On the 26th of July the Federal Court in case C 13-01295 JSW took a motion under submission to issue a preliminary injunction ordering the Defendants (Chief Justice of the Judicial Council and Administrative Director of the AOC) from upholding the vexatious litigant statute as it relates to family law proceedings of the plaintiffs in this case. A copy of the proposed order is viewable below.
Defendants, trial court and appellate courts would be prohibited from requiring filings under the VLS statute and declaring parents vexatious.
The attorney, Arch Cunningham, representing the plaintiffs in this case is directly affected by the vexatious litigant statute himself as a parent, and needless to say this would be an enormous victory for ANY parent facing similar circumstances in the State of California.
Trial courts in California are particularly fond of declaring parents vexatious in family law cases, notably those parents who uncover court corruption and refuse to accept heinous trial court rulings, which violate the legislative intent of the best interest of the child standard.
The minor problem with that little scenario is that it was never the intent of the statute to allow a trial court to put an indefinite stay on trial court proceedings, creating a legal stasis, where the trial court refuses to file the litigation and prevents the litigant from seeking redress through the responsible Court of appeal as no “order is filed”.
A brief analysis of the application in family law demonstrates just how unconstitutional the application really is.
Litigation defined under the vexatious litigant statute is defined under CCP § 391.a which specifies that “Litigation” means any civil action or proceeding, commenced, maintained or pending in any state or federal court“. The vexatious litigant statute was never intended to be applied to family court proceedings which are dynamic where the best interest of the child standard is the standard that governs proceedings. A trial court may not place an involuntary stay on proceedings, refusing to file litigation and prohibiting that the best interest of the child standard is addressed. The VLS statute itself does not define the merit standard under which litigation in family law proceedings is to be granted nor does it define the time frame, a crucial component in the evolving, fluid and dynamic field of family law.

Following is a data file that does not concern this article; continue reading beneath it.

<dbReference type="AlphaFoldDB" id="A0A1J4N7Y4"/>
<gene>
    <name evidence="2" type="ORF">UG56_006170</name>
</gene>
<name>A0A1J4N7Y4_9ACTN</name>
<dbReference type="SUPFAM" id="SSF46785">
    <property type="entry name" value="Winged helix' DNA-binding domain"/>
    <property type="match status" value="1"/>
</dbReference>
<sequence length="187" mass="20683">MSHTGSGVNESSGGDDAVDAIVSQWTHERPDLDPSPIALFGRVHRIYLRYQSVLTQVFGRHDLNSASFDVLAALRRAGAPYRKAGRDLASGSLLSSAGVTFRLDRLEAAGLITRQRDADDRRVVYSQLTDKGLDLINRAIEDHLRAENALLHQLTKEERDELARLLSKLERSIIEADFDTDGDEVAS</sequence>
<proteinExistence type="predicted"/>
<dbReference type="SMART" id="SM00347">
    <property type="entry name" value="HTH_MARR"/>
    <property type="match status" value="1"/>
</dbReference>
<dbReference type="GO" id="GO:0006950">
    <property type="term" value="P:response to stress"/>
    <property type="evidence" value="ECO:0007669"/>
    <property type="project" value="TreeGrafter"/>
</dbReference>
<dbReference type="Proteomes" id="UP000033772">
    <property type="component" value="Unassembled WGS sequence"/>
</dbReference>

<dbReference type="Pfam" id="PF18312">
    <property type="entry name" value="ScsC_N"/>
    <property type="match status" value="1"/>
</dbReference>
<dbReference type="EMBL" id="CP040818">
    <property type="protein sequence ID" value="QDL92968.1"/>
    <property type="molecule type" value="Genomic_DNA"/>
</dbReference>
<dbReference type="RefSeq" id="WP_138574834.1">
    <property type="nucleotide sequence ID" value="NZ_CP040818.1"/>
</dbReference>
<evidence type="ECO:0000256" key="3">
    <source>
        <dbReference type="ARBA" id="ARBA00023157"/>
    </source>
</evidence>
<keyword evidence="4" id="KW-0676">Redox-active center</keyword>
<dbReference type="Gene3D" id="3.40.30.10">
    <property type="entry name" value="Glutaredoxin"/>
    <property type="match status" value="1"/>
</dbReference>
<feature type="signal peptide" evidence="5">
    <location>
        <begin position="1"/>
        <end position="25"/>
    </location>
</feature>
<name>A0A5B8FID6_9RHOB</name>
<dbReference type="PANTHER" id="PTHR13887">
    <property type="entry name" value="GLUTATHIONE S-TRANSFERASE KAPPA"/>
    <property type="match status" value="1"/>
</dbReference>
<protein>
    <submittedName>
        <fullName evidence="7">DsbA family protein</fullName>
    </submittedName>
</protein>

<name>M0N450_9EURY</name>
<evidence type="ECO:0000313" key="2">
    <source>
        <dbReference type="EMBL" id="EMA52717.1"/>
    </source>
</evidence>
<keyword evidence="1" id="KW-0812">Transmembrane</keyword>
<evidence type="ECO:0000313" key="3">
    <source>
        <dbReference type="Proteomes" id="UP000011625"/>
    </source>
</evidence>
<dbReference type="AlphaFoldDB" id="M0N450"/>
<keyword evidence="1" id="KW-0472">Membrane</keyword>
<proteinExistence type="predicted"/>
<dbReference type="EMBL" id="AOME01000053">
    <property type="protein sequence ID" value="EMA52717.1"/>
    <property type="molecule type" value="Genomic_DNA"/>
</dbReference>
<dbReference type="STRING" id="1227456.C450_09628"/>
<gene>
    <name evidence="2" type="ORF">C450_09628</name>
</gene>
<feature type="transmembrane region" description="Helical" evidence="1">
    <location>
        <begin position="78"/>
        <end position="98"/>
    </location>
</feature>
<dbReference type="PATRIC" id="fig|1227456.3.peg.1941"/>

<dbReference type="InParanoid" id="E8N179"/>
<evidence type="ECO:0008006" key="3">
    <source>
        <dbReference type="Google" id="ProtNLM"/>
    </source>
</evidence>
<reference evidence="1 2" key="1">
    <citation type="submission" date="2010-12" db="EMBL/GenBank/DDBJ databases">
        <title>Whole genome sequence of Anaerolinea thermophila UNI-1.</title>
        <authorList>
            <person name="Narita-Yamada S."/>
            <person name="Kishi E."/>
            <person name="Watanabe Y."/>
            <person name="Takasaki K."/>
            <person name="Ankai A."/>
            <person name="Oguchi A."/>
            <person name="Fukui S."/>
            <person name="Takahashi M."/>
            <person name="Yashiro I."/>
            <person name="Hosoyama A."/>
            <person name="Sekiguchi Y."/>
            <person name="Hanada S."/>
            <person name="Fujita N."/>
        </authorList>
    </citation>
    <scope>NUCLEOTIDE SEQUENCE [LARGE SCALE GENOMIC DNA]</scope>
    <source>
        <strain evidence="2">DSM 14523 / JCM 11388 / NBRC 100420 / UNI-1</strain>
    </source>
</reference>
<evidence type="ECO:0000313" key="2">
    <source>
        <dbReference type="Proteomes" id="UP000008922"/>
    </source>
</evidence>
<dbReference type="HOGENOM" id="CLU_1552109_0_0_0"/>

The merit standard is based on the underlying action upon which the litigation is based. In the case of domestic violence restraining order the merit standard is the domestic violence act under CA family code § 6200. In the case of contempt of court cases the merit standard is whether the charging affidavit of an order to show cause contained facts setting forth the type of order violated, the date the order was issued, how the order was violated, and when the violation occurred. Jurisdiction to adjudicate a contempt ordinarily exists only if the charging affidavit alleges evidentiary facts showing a prima facie case of contempt, Code of Civil Procedure § 1211(a). Order to show causes that request a modification of custody and visitation need to be addressed according to the legislative standard that defines the best interest of the child standard namely family code § 3020, 3011, 3010, 3004, 3044, 3080 and 3040.
The scope of discretion always resides in the particular law being applied by the court, i.e., in the `”legal principles governing the subject of [the] action ….”‘” (Nakamura v. Parker (2007) 156 Cal.App.4th 327, 337 [67 Cal.Rptr.3d 286], citing City of Sacramento v. Drew (1989) 207 Cal.App.3d 1287, 1297 [255 Cal.Rptr. 704] and County of Yolo v. Garcia (1993) 20 Cal.App.4th 1771, 1778 [25 Cal.Rptr.2d 681] [“range of judicial discretion is determined by analogy to the rules contained in the general law and in the specific body or system of law in which the discretionary authority is granted”].) In the case of the VLS statute the underlying merit standard is the action upon which the litigation is based.
The legislature by omission did not intend to apply the VLS statute to family law cases, where the VLS litigation was not defined as a motion that is based upon any of the defining factors that govern the best interest of the child standard, or the domestic violence standard, where time is of the essence and the time frame for filing the litigation is governed by the statute for presenting the applicable filing, pursuant to California rules of court 1.20a. Unless otherwise provided, a document is deemed filed on the date it is received by the court clerk”. NOT one year later when the court feels like it or deliberately violates a parents fourteenth amendment right to due process and equal protection under the law.